It is astounding how behind the United States is when there is significant data to support and show how beneficial paid leave is for mothers. There is little doubt that employees would benefit in multiple ways. Not only will financial stress be reduced, the ripple effects through families are profound. Paid leave worldwide has reportedly been linked to higher birth weights, lower infant mortality, greater engagement for fathers, and overall improved health of the child. All of this leads to happier employees who can better focus on work upon their return. In a 2012 study by the Rutgers Center for Women and Work, women who worked at least 20 hours a week prior to a child’s birth who took paid leave were 93% more likely to return to work postpartum, 9-12 months, than those who did not take leave (Eisler). Women with access to leave have an increased likelihood of working prior to having their child and also an increased likelihood of returning to the labor force after giving birth. Offering paid family leave increases the number of hours that a woman works after returning to work by about 2 to 3 hours per week. The availability of paid leave increases use of leave in the early months for mothers, but also increases their likelihood of returning to work by 9 to 12 months after the birth. Today, 37% of the workforce has children under age 18. It is not so surprising that in a Radcliffe survey, 83% of women and 82% of men aged 21-29 put having time to spend with their families at the top of their priority list, way ahead of a high salary and a prestigious job (Eisler). It is also more costly for a business to have to search for a replacement and to invest time and money training that replacement than it is to temporarily arrange for the coverage of the workers’ duties while they are on leave. Paid leave has been supported through all of this to show that it is in fact good for business, not hurting it.

Paid maternity leave has a huge positive impact on business. Most businesses studied simply went without any replacement workers, and fewer than 15% of businesses reported any additional costs relating to leaves of six weeks or longer (Center). 99% of employers studied reported that paid family leave produced an increase in employee morale and 87% of employers studied reported that paid family leave had not caused costs to increase (Center). 8.8% of employers studied reported that paid family leave had resulted in savings costs because employees were able to use the paid family leave instead of employer-provided benefits such as paid sick leave and vacation days. A 2001 study showed that businesses offering paid parental leave had 2.5 percent higher profits than businesses that did not. There are also high business costs from employee absences, which is often the direct result of a worker’s family responsibilities. For example, the company of Chemical Bank discovered that 52% of employee absences were caused by family-related issues. Businesses that have more caring policies dramatically cut turnover and absentee related losses. This doesn’t even take into account that a recent study found that between 30 percent and 40 percent of employees planning to leave have already checked out mentally and emotionally, focusing instead on their next job rather than their current one.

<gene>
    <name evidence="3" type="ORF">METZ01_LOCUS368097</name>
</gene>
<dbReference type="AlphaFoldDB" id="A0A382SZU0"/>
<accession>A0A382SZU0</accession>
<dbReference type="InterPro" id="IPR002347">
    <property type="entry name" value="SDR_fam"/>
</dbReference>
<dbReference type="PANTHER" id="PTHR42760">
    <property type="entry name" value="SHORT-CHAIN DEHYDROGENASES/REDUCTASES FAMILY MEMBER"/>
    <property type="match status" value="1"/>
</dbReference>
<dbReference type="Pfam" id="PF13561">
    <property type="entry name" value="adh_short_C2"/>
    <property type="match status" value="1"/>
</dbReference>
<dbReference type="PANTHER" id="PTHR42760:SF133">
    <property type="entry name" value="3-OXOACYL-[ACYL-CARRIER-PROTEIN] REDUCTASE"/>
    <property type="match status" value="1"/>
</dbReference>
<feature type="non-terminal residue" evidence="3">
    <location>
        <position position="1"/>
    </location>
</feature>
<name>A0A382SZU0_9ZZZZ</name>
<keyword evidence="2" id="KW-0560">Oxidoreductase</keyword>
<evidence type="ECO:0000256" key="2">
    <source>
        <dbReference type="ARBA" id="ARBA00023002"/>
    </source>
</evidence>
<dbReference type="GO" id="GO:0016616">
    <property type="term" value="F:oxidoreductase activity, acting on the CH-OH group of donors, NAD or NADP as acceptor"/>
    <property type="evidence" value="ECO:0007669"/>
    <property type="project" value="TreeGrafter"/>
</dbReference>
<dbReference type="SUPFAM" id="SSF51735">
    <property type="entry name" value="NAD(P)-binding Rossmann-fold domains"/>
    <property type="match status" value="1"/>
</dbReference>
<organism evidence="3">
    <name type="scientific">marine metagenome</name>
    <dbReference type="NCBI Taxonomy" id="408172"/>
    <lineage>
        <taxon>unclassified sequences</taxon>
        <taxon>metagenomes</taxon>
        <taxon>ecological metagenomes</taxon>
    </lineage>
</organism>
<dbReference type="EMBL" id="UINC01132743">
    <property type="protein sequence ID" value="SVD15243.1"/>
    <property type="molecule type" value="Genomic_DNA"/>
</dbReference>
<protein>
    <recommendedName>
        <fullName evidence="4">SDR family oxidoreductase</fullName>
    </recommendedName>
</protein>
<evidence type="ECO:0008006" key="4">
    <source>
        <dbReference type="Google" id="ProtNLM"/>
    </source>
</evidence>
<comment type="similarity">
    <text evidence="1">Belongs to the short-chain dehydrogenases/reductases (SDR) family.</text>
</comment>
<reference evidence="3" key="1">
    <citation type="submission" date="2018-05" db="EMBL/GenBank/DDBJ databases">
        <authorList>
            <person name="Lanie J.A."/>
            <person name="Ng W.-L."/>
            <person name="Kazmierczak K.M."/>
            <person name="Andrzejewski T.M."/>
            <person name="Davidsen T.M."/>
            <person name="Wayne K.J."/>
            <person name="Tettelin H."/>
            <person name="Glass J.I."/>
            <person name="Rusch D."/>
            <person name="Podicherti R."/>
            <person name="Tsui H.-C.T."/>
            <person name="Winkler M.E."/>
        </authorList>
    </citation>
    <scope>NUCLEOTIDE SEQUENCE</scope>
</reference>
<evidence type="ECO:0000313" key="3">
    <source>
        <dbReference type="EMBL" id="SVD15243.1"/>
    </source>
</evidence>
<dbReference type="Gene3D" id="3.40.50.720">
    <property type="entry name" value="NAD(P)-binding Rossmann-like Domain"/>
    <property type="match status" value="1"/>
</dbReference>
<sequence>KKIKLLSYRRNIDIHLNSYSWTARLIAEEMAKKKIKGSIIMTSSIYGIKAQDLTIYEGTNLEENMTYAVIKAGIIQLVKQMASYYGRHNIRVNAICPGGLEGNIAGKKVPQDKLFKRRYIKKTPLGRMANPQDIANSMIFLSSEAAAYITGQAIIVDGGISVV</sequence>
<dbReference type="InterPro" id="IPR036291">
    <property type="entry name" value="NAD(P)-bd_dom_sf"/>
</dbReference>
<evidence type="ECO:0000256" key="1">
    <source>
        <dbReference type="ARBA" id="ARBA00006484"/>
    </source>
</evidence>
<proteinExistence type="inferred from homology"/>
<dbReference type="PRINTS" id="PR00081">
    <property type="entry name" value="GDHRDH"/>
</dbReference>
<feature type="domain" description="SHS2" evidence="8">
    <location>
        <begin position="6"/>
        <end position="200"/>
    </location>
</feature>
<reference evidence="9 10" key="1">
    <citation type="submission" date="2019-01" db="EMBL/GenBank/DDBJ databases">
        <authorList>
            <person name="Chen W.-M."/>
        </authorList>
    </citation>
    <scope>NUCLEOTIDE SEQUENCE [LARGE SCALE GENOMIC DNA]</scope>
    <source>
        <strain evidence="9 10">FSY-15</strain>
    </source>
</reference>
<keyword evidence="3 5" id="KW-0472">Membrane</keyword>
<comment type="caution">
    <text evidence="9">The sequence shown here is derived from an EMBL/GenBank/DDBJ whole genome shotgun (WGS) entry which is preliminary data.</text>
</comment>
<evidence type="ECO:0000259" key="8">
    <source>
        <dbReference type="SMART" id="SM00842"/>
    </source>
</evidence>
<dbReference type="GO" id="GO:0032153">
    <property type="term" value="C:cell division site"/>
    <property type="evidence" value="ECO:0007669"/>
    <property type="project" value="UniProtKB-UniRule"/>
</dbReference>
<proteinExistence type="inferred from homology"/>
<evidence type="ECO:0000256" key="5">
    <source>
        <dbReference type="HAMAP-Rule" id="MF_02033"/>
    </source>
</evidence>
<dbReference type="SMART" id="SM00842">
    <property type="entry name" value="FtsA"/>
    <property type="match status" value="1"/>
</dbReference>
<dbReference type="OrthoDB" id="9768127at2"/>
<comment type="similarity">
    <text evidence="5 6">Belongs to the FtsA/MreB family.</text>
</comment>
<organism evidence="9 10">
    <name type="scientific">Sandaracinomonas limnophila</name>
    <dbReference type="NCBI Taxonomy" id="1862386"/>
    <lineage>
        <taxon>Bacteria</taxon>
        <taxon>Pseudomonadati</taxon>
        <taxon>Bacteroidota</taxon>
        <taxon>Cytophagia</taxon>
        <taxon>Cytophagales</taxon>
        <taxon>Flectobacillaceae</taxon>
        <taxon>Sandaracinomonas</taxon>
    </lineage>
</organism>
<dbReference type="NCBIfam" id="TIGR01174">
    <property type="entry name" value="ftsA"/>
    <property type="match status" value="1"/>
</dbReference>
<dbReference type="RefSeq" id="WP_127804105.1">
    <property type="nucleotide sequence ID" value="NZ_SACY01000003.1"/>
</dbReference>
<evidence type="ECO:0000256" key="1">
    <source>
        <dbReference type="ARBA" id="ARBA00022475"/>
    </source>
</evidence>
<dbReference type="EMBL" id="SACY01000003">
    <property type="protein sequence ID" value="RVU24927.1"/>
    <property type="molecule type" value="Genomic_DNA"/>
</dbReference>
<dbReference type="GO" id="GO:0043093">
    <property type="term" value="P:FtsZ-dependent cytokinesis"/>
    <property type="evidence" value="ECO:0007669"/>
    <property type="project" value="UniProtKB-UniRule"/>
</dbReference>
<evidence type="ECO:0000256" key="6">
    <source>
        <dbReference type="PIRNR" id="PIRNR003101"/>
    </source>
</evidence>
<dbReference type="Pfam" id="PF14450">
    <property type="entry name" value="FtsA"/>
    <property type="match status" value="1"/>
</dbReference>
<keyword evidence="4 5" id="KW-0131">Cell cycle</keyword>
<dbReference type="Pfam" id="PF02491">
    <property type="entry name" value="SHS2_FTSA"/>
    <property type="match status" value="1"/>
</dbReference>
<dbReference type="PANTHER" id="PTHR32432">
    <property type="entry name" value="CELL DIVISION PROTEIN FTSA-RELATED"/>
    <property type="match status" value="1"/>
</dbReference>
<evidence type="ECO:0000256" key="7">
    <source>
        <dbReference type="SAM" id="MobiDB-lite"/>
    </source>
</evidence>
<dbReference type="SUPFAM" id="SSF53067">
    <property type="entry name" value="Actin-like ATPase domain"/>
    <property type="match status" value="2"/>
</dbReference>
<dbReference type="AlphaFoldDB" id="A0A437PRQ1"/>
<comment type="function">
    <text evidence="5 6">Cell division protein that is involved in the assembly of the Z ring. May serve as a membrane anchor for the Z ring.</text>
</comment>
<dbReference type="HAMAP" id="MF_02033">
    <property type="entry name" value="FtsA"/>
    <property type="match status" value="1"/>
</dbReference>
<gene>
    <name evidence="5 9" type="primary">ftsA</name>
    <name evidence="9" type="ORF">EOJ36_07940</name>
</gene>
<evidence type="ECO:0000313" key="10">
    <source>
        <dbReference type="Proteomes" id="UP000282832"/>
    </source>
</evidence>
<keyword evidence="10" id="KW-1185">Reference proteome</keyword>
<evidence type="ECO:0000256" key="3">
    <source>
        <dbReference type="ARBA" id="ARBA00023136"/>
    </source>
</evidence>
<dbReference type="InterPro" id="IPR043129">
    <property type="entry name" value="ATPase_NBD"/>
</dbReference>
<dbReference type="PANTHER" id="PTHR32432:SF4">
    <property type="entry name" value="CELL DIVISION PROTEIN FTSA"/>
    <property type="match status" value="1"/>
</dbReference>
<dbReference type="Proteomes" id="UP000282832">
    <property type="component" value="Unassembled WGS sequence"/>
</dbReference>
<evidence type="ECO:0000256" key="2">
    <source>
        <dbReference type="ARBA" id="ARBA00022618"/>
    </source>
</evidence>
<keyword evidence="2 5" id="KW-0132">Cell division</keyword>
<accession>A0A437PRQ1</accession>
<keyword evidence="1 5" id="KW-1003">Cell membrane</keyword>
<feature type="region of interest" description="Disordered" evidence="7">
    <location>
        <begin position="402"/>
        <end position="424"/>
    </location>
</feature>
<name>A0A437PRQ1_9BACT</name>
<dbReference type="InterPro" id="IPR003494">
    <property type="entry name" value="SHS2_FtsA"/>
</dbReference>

Outside of the benefits in business, paid leave also has a positive impact on the economy. Paid family leave reduces the probability of having to receive public assistance in the year after the child’s birth. Employees who are offered paid family leave are 39% less likely to receive assistance than women who keep working and have no leave at all (Houser). New mothers who are offered paid leave report $413 less in public assistance than mothers who were not offered paid leave and almost 10% of eligible workers (under the FMLA), receiving partial or no pay during leave, went on some form of government assistance (Klemen). Paid parental leave also increases women’s labor force participation. Increasing women’s labor force participation to equal that of males would increase GDP substantially. Higher labor force participation of women reduces the effects of a shrinking workforce due to aging. Paid parental leave reduces unemployment. Mothers often have to quit work in order to take care of the child. With no access to paid leave, many mothers cannot afford daycare services and must take care of the child on their own, which increases unemployment. Paid parental leave also boosts overall productivity in the workforce. Just a one week increase in available family leave is shown to be associated with an increase in labor productivity. Both paid and unpaid leave increase productivity but paid leave has a larger effect. The US would see an increase in multifactor productivity of approximately 1.1% over time if it were to institute paid maternity leave at the average OECD level of 15 weeks (Bassanini). Not only that, but findings in neuroscience indicate that good early care in a child’s life is a major factor in human capacity development. Parental leave makes it possible for parents to provide better care. The children being shown better care contributes to the high quality human capital that is key to success in the knowledge service age.